Their adventures lead them to the brink of what will be their defining moments, the moments they find out what they are truly capable of and they are transformed into men right before our eyes. It’s such a compelling story. It felt like I was sitting at the table with a cup of coffee listening to Lev tell the story in his grandfatherly voice. After reading it, I can tell you with certainty that: I have never known real cold. I have never known real hunger or fear or loneliness. I really only have a semblance of what it would be like. A book like this puts all those things into perspective.

One of the things I loved was the humor that shined through the darkness of this harrowing story. It endeared Kolya to me and leant authenticity to the story. Even in the worst of predicaments, humans are still human. We need laughter to help quell our fears.

I’ve passed this one along to my teenage sons. I’m hoping it will leave as positive an impression on them as it has left with me. This one is going on my list of all time favorites.

If you enjoy historical fiction, WWII history, life changing adventures or love the inspiration that stories of friendship can give, you will LOVE this book.

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Siege of Leningrad – Wikipedia

All Hail the Return of Robert Langdon

Titans and other giants are imprisoned in Hell...

Today, Dan Brown announced his long-awaited new novel, Inferno, which will be published on May 14th. If you recall, back in May, I posted a link to an article which mentioned that Mr. Brown was hard at work on the then unnamed book.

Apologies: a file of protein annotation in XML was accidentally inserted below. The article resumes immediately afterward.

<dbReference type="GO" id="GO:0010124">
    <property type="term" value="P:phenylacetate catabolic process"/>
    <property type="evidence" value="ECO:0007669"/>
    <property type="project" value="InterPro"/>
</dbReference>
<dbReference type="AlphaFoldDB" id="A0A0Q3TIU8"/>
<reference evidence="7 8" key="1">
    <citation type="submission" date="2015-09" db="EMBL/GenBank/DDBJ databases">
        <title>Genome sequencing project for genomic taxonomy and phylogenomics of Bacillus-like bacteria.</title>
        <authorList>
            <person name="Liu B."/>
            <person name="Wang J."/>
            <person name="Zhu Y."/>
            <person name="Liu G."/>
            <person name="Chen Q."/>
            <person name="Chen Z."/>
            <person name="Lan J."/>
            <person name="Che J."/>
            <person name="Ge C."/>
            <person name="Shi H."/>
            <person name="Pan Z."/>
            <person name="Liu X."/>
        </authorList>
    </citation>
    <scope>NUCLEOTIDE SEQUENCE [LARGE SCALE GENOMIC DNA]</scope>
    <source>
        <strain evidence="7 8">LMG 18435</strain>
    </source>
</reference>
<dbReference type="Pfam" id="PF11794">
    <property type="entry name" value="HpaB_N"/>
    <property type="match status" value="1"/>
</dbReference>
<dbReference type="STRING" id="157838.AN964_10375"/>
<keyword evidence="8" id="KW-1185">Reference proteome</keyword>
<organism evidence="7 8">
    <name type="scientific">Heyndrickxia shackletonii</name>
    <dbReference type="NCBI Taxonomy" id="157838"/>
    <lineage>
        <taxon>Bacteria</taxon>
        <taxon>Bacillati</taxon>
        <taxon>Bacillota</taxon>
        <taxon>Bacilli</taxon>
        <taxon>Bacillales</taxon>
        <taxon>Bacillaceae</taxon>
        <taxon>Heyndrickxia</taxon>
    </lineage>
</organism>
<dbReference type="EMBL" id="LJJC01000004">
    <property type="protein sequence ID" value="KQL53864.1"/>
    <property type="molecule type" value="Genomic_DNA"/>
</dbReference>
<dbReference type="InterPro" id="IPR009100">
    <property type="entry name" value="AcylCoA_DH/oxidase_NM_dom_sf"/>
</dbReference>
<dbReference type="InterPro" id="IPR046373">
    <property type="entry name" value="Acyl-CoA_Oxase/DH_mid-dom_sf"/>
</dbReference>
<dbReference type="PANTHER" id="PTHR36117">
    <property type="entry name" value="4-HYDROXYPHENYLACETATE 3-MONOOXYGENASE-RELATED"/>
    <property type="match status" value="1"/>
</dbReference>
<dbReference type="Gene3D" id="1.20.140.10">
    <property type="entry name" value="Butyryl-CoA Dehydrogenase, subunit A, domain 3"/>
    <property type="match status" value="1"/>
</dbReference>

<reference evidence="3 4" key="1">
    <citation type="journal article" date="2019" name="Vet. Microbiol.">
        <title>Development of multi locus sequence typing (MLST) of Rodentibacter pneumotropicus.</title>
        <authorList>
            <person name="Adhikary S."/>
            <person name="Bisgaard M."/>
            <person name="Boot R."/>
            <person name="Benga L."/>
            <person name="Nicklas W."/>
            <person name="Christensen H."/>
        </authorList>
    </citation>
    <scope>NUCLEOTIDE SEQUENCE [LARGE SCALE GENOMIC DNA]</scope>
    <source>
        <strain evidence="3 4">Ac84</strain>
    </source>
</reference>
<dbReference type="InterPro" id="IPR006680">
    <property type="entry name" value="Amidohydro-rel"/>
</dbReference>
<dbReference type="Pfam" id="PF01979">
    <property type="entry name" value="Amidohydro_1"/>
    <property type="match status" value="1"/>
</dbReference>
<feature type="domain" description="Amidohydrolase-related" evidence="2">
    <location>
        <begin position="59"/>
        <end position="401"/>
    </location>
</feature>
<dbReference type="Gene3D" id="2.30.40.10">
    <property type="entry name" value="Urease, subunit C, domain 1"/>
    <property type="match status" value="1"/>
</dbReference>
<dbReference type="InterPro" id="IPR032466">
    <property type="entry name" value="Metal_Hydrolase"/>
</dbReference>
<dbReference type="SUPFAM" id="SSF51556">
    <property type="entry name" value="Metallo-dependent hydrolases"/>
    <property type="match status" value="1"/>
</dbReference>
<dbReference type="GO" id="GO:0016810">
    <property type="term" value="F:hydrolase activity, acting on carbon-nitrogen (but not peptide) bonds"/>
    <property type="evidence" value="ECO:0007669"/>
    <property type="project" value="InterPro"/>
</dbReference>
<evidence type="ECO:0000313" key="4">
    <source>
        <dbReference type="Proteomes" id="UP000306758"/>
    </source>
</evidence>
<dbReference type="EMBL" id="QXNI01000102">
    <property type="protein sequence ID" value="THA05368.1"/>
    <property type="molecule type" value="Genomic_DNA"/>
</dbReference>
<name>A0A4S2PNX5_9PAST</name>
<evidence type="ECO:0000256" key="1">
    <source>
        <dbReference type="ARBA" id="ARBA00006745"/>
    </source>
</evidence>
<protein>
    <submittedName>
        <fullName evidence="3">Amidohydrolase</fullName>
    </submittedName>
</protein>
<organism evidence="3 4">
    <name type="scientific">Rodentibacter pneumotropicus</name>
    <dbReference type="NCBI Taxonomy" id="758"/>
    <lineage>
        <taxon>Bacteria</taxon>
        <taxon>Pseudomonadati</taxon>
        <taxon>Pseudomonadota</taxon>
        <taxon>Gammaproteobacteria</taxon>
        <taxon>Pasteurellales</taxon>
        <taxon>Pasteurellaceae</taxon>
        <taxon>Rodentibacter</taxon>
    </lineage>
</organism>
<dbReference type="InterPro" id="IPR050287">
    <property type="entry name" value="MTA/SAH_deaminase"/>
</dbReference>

Inferno will center around Dante’s Inferno and will again feature one of my most beloved characters of all time, Robert Langdon.

You can read the official press release on Dan Brown’s website. It’s also available for preorder on or iBooks.

Let the count down begin!

The Next Always by Nora Roberts



From Goodreads:
The historic hotel in BoonsBoro, Maryland, has endured war and peace, changing hands, even rumored hauntings. Now it’s getting a major facelift from the Montgomery brothers and their eccentric mother. As the architect of the family, Beckett’s social life consists mostly of talking shop over pizza and beer. But there’s another project he’s got his eye on: the girl he’s been waiting to kiss since he was fifteen…

First things first; I am not a regular romance kind of girl. I must have something else in order to digest it. It could be something paranormal or a murder mystery but the story simply has to have something else going on. The Next Always just didn’t have that extra something.

I live very, very close to the real inn this book is based on so when it became this Month’s book club pick I was happy to give it a try. Ms. Roberts actually owns the Inn Boonsboro in Boonsboro, MD, which she and her husband restored. It serves as the backdrop for this book and the catalyst for the story’s budding romance. You can tell that the Inn was a true labor of love just by the descriptions. They are so detailed; you instantly fall in love with the idea of staying there. I’ve never had the privilege, but it sounds wonderfully tranquil. The book is like a vacation brochure.